26 Sep 2011
On Thursday, stock markets around the globe crashed again -- likely due to concerns about the crisis in Europe and perhaps profound concern about the growing recession around the globe.
Investors immediately started buying US dollars and American treasury bills. Thus, despite ongoing predictions about the crash of the US dollar, quite the contrary seems to be happening.
Helping to make sense of this latest development is Prof. Leo Panitch, author of the book, "In and Out of Crisis: The Global Financial Meltdown and the Left Alternative." He teaches at York University in Toronto.
Panitch says, "People have been expecting that the US dollar would go the way of the Dodo bird since the 1960's, not understanding the extent to which the whole of global trade and finance is founded on the dollar. But more importantly, all calculations of value in the world - of what something is worth - are in a monetary sense, really based on the price of a US treasury bill. And that's because the American state stands behind it."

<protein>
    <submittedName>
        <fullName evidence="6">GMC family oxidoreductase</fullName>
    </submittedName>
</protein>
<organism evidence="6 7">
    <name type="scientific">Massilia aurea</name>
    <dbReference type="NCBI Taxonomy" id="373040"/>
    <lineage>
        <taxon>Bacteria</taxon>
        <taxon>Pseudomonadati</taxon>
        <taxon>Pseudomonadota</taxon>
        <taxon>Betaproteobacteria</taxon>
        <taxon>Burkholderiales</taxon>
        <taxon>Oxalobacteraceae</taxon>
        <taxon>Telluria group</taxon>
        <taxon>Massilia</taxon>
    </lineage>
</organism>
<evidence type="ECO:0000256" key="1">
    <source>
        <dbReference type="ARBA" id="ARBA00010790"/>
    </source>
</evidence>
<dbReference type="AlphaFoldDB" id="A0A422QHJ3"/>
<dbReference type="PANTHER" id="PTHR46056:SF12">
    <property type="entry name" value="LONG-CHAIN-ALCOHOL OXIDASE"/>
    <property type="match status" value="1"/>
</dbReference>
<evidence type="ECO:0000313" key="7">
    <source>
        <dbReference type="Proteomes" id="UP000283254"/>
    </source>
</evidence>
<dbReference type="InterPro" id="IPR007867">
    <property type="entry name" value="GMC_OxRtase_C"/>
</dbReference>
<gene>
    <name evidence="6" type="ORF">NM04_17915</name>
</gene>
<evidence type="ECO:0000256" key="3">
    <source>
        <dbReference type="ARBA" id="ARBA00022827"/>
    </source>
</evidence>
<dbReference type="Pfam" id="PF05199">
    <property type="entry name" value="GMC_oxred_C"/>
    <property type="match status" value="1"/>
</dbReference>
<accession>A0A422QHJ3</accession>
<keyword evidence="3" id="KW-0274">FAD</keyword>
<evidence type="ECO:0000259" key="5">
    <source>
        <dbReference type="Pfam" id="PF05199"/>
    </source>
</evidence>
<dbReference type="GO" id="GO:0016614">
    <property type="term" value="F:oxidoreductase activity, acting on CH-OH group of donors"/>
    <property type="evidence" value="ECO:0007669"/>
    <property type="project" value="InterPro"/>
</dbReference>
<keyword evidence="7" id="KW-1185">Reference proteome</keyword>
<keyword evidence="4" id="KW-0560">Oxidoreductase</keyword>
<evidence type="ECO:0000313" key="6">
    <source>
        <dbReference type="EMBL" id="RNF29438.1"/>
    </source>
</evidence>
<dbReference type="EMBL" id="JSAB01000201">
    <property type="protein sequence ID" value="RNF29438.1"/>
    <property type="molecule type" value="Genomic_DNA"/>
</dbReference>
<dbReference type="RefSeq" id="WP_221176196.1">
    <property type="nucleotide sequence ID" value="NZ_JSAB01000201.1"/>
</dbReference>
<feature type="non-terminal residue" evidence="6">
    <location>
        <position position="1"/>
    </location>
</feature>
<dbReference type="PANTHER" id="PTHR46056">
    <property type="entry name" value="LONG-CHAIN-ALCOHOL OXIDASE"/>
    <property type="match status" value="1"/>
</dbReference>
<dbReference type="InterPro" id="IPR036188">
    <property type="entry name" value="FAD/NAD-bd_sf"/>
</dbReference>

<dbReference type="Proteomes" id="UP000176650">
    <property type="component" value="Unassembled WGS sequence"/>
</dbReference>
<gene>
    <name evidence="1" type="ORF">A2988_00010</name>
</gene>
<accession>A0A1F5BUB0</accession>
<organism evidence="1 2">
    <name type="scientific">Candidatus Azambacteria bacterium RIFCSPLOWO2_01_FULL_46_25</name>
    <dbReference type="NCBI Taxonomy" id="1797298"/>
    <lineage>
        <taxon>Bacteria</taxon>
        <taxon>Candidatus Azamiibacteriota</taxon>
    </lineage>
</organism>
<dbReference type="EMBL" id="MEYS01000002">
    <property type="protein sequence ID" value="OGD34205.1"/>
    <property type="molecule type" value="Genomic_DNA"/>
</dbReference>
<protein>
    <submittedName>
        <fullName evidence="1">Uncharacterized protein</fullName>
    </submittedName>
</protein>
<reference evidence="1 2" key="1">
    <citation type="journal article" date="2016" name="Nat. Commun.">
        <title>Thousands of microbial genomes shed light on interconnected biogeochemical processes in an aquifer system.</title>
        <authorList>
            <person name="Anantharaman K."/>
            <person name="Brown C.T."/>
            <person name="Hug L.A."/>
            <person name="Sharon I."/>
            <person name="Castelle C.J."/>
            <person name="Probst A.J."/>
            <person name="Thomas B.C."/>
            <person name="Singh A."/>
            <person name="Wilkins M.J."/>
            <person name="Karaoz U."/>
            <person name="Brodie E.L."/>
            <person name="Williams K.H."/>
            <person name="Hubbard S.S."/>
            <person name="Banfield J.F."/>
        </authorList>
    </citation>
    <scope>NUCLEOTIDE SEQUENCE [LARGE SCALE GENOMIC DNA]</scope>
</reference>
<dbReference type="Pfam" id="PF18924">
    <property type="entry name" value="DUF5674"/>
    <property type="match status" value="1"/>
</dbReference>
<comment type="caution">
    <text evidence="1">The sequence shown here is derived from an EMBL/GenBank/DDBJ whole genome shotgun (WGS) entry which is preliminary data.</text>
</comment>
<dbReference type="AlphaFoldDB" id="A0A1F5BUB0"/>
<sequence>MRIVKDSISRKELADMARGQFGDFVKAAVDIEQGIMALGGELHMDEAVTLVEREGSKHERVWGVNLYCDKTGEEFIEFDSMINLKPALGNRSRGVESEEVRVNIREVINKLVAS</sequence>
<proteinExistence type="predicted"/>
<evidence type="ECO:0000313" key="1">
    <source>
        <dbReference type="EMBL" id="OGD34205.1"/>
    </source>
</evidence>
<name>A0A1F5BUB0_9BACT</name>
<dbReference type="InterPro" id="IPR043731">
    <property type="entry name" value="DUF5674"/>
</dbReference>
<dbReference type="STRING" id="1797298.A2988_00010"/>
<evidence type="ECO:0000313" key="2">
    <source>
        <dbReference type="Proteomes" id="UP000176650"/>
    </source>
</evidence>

Thus, continues Panitch, all of the world's investors, look upon the American state as the guarantor of their property. There is no question that the Americans are going to default on their debt. Even when S&P downgrades the treasury bill, people pile in and buy more dollars.
It is occurring in this context, he contends, in the face of a tremendous amount of fear that was induced by the financial crisis that began in 2007. Investors are extremely skittish and don't know where to put their money. They then go to the place where credit is issued by the state which they have the most confidence in, as the state of global capital (America).
However, Thursday's crash had to do with the Euro and has to do with the way in which the European Union is constructed, says Panitch. Watch the clip for more on the European debt crisis.